Justin Upton didn't need any time to get acclimated to his new team or to settle into a remodeled Braves lineup.
For the countless feats he accomplished in April -- his first month with first-place Atlanta -- Upton was named the National League Player of the Month. The left fielder led all Major Leaguers with 12 home runs and a .734 slugging percentage. Upton batted .298 with 22 runs scored, 19 RBIs and a .402 on-base percentage in April.
"It's been fun," Upton said. "We've won some ballgames, and I've hit the ball well. It's just been a good first month."
The Braves acquired Upton in a trade with the D-backs in January. The team signed his brother, B.J., to a five-year contract earlier in the offseason. The revamped outfield helped Atlanta to a 17-9 April record, best in the NL.
"It's been a pretty smooth transition for me," Justin said. "I've enjoyed the new team and the new surroundings. It's a great group of guys."
Upton's 12 long balls in April fell two short of the modern record of 14, set by Albert Pujols in 2006 and Alex Rodriguez in '07. The 25-year-old became the 18th player in MLB history to slug 10 homers prior to his team's 20th game. He surpassed the franchise record of 10 homers in April, previously held by Andres Galarraga and Ryan Klesko.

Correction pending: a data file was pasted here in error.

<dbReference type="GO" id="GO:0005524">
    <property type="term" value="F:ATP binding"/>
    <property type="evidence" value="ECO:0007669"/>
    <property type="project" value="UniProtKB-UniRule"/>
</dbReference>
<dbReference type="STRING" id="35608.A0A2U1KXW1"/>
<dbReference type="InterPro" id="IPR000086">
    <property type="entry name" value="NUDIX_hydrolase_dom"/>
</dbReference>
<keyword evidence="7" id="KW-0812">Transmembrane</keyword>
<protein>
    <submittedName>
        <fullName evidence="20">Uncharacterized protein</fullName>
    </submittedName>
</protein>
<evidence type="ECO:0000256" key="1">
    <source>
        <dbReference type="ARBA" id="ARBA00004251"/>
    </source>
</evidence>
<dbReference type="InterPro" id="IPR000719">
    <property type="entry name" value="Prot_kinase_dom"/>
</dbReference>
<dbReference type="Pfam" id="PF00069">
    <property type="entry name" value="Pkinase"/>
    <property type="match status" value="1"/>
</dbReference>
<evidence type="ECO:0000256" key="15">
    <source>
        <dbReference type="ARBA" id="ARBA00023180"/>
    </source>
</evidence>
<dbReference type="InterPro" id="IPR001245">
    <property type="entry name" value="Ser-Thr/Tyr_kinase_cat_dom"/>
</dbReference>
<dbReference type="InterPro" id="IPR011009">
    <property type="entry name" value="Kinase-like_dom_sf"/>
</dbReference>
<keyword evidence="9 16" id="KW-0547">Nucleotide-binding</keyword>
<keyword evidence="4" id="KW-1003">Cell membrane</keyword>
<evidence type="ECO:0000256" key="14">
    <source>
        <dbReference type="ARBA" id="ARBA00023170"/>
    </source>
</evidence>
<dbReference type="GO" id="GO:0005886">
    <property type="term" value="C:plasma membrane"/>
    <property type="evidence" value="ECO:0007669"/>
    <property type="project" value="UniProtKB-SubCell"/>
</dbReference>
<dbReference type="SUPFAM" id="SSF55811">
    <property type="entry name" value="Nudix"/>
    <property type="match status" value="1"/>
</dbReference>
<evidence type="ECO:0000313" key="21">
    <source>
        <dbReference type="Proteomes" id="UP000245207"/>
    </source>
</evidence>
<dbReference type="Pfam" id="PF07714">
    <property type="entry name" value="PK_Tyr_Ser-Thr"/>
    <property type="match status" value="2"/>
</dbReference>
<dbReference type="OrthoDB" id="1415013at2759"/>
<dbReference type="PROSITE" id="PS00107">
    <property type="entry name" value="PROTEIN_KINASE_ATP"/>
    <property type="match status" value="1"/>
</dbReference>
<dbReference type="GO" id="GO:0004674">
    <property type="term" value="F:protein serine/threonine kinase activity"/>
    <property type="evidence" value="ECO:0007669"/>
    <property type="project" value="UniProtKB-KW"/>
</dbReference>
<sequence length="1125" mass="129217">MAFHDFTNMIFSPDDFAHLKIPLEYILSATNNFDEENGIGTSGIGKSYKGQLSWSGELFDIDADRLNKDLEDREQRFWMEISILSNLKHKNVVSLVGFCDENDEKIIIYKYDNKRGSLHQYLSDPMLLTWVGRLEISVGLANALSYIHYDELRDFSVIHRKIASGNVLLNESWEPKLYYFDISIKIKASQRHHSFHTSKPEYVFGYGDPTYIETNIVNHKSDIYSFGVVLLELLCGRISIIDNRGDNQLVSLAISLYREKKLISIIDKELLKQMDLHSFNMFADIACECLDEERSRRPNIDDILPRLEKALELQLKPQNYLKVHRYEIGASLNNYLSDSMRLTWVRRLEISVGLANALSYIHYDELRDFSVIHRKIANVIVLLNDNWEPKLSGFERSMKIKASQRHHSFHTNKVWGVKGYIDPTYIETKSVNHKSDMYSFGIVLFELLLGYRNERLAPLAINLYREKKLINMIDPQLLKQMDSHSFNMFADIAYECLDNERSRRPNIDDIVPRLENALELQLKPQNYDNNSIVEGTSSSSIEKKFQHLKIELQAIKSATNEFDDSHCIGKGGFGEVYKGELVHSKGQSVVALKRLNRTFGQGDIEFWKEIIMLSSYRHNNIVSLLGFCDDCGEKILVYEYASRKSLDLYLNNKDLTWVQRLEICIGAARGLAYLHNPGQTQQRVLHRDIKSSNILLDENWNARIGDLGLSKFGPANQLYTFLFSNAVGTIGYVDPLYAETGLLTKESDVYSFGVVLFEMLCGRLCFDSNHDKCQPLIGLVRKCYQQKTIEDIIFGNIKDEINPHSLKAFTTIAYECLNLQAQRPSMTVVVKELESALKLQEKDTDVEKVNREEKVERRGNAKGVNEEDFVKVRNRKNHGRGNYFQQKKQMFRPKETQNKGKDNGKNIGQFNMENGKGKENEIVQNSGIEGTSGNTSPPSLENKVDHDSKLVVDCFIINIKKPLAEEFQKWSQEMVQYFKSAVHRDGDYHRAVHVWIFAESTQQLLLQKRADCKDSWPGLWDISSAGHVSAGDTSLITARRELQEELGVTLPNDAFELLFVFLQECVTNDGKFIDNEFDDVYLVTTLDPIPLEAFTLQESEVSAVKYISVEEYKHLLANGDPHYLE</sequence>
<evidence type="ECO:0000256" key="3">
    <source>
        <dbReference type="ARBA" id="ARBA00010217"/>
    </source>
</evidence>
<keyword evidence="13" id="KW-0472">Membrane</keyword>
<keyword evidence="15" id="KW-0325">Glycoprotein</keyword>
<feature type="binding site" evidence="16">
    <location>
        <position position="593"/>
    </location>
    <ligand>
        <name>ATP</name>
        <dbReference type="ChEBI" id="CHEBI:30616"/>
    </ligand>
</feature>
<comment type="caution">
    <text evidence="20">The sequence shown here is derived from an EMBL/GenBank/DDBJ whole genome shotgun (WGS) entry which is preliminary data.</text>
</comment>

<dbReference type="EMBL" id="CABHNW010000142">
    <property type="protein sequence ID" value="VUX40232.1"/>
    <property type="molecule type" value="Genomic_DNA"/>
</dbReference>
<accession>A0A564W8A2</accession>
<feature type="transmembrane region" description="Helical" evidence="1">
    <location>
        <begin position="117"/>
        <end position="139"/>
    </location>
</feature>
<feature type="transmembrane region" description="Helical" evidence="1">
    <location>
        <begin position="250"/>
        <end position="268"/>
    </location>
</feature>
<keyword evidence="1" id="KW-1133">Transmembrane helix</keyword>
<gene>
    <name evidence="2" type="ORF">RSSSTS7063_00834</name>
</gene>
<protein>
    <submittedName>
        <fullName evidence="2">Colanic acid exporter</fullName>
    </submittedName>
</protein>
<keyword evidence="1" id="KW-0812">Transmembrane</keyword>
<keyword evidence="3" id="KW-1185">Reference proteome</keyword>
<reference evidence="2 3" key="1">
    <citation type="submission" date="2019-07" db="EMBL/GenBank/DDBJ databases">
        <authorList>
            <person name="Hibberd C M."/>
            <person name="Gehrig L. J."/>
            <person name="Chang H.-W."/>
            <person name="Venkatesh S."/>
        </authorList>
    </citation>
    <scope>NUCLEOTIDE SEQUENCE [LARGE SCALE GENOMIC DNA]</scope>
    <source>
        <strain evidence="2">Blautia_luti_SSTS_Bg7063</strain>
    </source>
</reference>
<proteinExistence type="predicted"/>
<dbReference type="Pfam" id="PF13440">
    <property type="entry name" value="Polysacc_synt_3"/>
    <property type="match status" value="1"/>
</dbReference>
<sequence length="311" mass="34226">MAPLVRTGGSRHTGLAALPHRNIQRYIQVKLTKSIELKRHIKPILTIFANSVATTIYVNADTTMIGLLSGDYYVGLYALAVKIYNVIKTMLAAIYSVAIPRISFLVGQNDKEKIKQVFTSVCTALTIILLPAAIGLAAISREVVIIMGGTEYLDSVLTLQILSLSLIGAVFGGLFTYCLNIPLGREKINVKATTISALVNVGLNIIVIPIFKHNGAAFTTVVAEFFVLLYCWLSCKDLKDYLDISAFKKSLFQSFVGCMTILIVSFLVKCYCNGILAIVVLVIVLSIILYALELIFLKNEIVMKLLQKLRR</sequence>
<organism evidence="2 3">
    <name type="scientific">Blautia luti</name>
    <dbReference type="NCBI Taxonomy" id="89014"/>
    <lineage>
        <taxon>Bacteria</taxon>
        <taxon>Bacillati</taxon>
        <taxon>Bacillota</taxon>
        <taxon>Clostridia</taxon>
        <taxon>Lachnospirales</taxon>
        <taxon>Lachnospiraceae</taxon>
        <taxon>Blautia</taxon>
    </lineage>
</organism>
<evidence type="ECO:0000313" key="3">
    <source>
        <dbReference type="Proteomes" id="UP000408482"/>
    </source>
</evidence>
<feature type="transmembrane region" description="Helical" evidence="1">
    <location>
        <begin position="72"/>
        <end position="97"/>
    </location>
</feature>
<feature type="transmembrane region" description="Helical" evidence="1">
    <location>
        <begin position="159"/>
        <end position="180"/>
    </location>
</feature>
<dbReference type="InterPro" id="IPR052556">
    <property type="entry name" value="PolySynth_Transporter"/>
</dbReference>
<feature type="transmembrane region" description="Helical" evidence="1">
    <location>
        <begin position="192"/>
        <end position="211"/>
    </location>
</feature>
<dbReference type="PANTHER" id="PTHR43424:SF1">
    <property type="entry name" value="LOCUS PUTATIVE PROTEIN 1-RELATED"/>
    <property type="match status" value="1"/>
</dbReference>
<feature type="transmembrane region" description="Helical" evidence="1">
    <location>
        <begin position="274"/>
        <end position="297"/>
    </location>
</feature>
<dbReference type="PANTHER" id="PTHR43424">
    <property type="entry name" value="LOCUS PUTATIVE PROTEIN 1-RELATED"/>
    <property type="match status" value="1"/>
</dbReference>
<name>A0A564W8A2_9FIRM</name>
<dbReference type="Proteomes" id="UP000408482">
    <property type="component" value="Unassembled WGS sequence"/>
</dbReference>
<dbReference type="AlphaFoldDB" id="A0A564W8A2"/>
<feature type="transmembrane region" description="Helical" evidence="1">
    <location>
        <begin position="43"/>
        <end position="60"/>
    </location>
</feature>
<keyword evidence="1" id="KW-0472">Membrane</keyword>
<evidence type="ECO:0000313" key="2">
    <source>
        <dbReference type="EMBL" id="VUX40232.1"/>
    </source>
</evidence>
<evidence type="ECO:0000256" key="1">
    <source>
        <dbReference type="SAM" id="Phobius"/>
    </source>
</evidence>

Last season, Upton hit 17 home runs in 150 contests. A change of scenery seems to have served him well. Upton hit five homers in his first five games in a Braves uniform, becoming the first player in MLB history to do so for a new team.
"You always want to get off to a hot start," he said. "Sometimes it doesn't work out and it's an uphill battle. Once you can find a groove early, it allows you to keep what you've got and just try to fine-tune everything else."
Upton claimed his second career monthly award despite impressive opening months from a slew of NL stars. Washington's Bryce Harper batted .344 with nine homers, Cincinnati's Shin-Soo Choo compiled a .477 on-base percentage, Mets catcher John Buck tallied 25 RBIs, and Colorado's Wilin Rosario batted .350 with seven homers.
Zack Meisel is a reporter for MLB.com. Follow him on Twitter @zackmeisel.